ComPtr<ID3D12Fence>pFence;
pDevice->CreateFence(fenceValue, D3D12_FENCE_FLAG_NONE, IID_PPV_ARGS(&pFence)));

There are two types of GPU-CPU synchronization enabled via Fence. The first one is that the thread on the CPU side queries the current value of Fence to get the task progress on the GPU side:

Table 5.4: Synchronization by Querying the Value on Fence

pCommandQueue->Signal(pFence.Get(), fenceValue);
// Query the completion value (progress) on Fence on the CPU side
// If the value is smaller than fenceValue, call DoOtherWork.
if (pFence->GetCompletedValue() <fenceValue)
{
	DoOtherWork();
}

The other one is that the thread on the CPU side can ask GPU to wake it up for synchronization purposes when the value on Fence reaches a specified value, and coordinate with other Win32 APIs to meet a lot of synchronization requirements.

Here is the code:

Table 5.5: Synchronization by Specifying the Value on Fence

if (pFence->GetCompletedValue() <fenceValue)
{
	pFence->SetEventOnCompletion(fenceValue, hEvent);
	WaitForSingleObject(hEvent, INFINITE);
}

5.1.3 Example of Multi-threaded Rendering

Now we’ll try to illustrate how to use DirectX 12 multi-threading through a simple example, and how to split rendering tasks to significantly improve rendering efficiency. For ease of description and to keep it simple and easy to understand as much as possible, we will use pseudocode in combination, at the same time, we have to omit certain parameters in the functions, but this should not affect your understanding.

In our example, OnRender is a typical single-threaded render function of DirectX 12. It is used to render one frame in a game scene. In this function, we use the Command List to log all rendering commands, including the commands for setting a resource barrier state for the back buffer, clearing color and drawing each mesh, then use the Command Queue to execute the Command List, and finally present the whole picture via SwapChain.

The code for the render function looks like:

Table 5.6: The Original Single-threaded Render Function

voidOnRender()
{
	// Reset the Command List
	pCommandList->Reset(...);

	// Set barrier for the back buffer, change the barrier state from Present to Render Target
	pCommandList->ResourceBarrier(1, (..., D3D12_RESOURCE_STATE_PRESENT, D3D12_RESOURCE_STATE_RENDER_TARGET));

// Set the render target
	pCommandList->OMSetRenderTargets(...);

// Clear the render target
	pCommandList->ClearRenderTargetView(...);

// Set the primitive/topology type
	pCommandList->IASetPrimitiveTopology(...);
	
	// Other operations on the Command List
	// ...

	// Draw each mesh
	foreachMeshinMeshes
	{
		pCommandList->DrawInstanced(...);
	}

	// Set barrier for the back buffer, change the barrier state from Render Target to Present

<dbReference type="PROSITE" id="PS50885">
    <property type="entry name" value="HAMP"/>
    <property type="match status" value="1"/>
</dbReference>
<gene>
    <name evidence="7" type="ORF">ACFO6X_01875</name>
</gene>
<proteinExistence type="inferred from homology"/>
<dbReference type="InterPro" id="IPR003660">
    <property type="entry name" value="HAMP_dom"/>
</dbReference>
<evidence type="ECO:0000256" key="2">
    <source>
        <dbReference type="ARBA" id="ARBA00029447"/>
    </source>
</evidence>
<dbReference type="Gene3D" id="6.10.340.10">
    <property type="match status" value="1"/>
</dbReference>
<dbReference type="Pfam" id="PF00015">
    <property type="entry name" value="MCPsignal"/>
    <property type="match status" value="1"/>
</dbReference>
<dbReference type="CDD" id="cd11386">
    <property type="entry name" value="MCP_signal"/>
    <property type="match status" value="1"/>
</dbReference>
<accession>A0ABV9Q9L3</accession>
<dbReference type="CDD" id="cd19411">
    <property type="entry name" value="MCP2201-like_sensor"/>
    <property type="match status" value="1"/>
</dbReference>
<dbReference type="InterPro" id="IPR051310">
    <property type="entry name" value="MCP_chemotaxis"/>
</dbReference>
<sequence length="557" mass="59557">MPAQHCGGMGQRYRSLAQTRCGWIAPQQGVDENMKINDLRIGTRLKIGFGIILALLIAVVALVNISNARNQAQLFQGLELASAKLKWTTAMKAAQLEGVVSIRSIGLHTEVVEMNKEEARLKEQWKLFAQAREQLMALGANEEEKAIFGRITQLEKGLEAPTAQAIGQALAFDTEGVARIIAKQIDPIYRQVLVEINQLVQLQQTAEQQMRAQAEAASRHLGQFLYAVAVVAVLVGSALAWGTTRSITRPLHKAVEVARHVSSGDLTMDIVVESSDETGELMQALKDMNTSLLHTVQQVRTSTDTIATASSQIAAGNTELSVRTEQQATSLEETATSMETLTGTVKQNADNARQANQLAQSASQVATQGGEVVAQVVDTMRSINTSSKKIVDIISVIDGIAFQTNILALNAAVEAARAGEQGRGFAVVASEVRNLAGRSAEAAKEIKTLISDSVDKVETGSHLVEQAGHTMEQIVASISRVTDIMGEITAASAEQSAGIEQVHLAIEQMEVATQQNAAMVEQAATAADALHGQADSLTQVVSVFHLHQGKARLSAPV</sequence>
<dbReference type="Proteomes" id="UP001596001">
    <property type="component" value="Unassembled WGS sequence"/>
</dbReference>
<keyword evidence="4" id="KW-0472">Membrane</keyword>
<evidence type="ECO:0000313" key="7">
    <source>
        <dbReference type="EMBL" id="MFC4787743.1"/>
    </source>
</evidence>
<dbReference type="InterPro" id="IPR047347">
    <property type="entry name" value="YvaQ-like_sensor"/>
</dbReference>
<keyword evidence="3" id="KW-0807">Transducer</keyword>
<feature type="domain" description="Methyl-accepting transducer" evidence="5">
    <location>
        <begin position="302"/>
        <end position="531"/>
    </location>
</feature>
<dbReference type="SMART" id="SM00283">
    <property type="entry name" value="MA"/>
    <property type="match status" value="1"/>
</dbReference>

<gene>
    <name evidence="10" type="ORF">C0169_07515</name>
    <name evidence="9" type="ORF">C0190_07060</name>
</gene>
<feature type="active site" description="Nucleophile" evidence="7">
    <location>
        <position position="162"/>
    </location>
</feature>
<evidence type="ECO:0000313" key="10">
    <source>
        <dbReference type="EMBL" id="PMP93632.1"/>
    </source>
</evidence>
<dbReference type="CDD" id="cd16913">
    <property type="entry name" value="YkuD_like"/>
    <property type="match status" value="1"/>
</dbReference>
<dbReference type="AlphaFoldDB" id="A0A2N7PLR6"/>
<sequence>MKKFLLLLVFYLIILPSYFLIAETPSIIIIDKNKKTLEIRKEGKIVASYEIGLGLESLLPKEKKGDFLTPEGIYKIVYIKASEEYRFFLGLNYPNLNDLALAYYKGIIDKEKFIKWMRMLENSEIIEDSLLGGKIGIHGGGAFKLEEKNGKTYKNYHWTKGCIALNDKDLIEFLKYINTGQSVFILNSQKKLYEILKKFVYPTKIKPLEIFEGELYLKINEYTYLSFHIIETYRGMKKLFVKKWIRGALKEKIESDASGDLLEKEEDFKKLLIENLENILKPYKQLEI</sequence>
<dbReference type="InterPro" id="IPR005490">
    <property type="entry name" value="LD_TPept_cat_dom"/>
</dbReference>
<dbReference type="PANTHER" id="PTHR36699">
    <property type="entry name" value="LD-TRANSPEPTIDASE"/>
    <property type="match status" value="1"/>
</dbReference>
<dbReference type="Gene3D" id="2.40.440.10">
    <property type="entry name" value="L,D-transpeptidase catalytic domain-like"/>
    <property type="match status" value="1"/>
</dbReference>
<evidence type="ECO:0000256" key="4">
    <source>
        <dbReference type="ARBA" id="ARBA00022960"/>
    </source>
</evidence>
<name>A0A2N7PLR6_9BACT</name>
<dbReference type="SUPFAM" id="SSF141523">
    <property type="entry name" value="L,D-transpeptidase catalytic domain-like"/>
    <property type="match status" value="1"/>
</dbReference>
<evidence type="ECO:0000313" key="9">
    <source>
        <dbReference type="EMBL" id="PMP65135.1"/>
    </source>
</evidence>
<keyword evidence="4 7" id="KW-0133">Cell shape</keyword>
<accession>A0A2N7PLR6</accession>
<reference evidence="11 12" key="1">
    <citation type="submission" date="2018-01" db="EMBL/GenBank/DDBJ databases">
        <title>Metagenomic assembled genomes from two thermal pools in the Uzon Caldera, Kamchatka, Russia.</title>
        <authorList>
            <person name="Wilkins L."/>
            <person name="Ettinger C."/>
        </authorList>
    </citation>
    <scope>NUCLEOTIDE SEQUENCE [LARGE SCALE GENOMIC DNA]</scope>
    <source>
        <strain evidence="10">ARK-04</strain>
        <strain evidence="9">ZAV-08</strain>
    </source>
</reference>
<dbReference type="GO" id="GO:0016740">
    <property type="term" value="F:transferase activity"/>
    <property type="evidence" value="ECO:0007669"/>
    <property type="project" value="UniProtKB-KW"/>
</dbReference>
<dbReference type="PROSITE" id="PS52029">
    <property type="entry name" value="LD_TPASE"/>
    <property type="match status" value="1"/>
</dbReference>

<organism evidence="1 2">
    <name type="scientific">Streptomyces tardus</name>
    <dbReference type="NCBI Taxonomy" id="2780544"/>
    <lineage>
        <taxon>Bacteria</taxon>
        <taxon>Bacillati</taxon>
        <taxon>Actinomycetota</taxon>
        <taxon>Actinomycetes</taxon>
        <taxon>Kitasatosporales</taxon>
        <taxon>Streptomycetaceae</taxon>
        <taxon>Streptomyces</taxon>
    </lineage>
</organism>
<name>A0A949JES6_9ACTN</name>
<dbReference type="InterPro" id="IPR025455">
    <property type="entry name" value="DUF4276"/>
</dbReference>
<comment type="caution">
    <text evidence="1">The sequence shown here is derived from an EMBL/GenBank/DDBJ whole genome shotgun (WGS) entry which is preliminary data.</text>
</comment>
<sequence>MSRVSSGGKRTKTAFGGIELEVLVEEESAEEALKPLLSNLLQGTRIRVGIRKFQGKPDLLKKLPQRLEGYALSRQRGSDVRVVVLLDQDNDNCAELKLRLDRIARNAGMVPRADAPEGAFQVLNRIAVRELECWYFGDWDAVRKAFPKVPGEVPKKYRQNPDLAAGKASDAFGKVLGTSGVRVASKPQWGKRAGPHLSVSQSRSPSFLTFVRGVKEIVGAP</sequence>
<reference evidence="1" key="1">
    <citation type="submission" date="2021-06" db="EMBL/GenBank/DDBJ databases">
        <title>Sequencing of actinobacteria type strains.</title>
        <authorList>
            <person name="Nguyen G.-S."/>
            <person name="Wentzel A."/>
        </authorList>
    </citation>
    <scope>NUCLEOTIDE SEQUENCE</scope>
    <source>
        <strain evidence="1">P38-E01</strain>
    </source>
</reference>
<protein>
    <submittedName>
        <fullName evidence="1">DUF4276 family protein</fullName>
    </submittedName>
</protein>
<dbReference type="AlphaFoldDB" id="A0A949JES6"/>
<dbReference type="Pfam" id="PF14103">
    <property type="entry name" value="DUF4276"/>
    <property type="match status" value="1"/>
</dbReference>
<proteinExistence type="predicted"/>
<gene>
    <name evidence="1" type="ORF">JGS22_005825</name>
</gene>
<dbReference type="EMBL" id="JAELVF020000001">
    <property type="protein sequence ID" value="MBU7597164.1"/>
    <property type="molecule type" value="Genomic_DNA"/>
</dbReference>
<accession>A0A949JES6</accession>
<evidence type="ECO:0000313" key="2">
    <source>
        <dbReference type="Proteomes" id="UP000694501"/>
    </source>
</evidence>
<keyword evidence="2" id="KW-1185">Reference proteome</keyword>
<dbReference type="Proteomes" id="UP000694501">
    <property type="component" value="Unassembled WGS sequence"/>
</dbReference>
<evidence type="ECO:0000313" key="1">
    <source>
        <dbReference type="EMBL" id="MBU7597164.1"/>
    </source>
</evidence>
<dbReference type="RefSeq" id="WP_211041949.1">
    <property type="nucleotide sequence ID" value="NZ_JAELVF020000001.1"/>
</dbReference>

pCommandList->ResourceBarrier(1, (..., D3D12_RESOURCE_STATE_RENDER_TARGET, D3D12_RESOURCE_STATE_PRESENT));
	// Close the Command List

	pCommandList->Close();
	
	// Execute the Command List on the Command Queue
	pCommandQueue->ExecuteCommandLists(...);
	
	// Present using SwapChain
	pSwapChain->Present(...);
}

Next, we will parallelize this render function by using DirectX 12 multi-threading to modify the program. In the program initialization phase, we created a number of worker threads to deal with the rendering commands for a large number of objects in the scene. For each worker thread, we evenly distribute the same number of meshes in the scene. At the same time, we create multiple Command Lists for each worker thread. Each Command List is responsible for logging some rendering tasks of the child threads. Typically, each child thread only needs to manage a single Command List. Here the benefit of creating multiple Command Lists (subtasks) for each worker thread is: when the worker thread is assigned many tasks, it can notify the main thread to submit the rendering commands to GPU without completing all the tasks, thus improving the parallelism of CPU/GPU. Win32’ssemaphore and wait APIs are used to achieve synchronization between the main thread and the worker thread.

The code for the main thread render function looks like:

Table 5.7: Multi-threaded Main Thread Render Function

voidOnRender_MainThread()
{
	// Notify each child rendering thread to begin rendering
	forworkerIdinworkerIdList
	{
		SetEvent(BeginRendering_Events[workerId]);
	}
	
	// Pre Command List is used to prepare the rendering
	// Reset the Pre Command List
	pPreCommandList->Reset(...);

	// Set barrier between Presentation state to Rendering Target for the back buffer
	pPreCommandList->ResourceBarrier(1, (..., D3D12_RESOURCE_STATE_PRESENT, D3D12_RESOURCE_STATE_RENDER_TARGET));
	
	// Clear the color of back buffer
	pPreCommandList->ClearRenderTargetView(...);

	// Clear the depth/template of back buffer
	pPreCommandList->ClearDepthStencilView(...);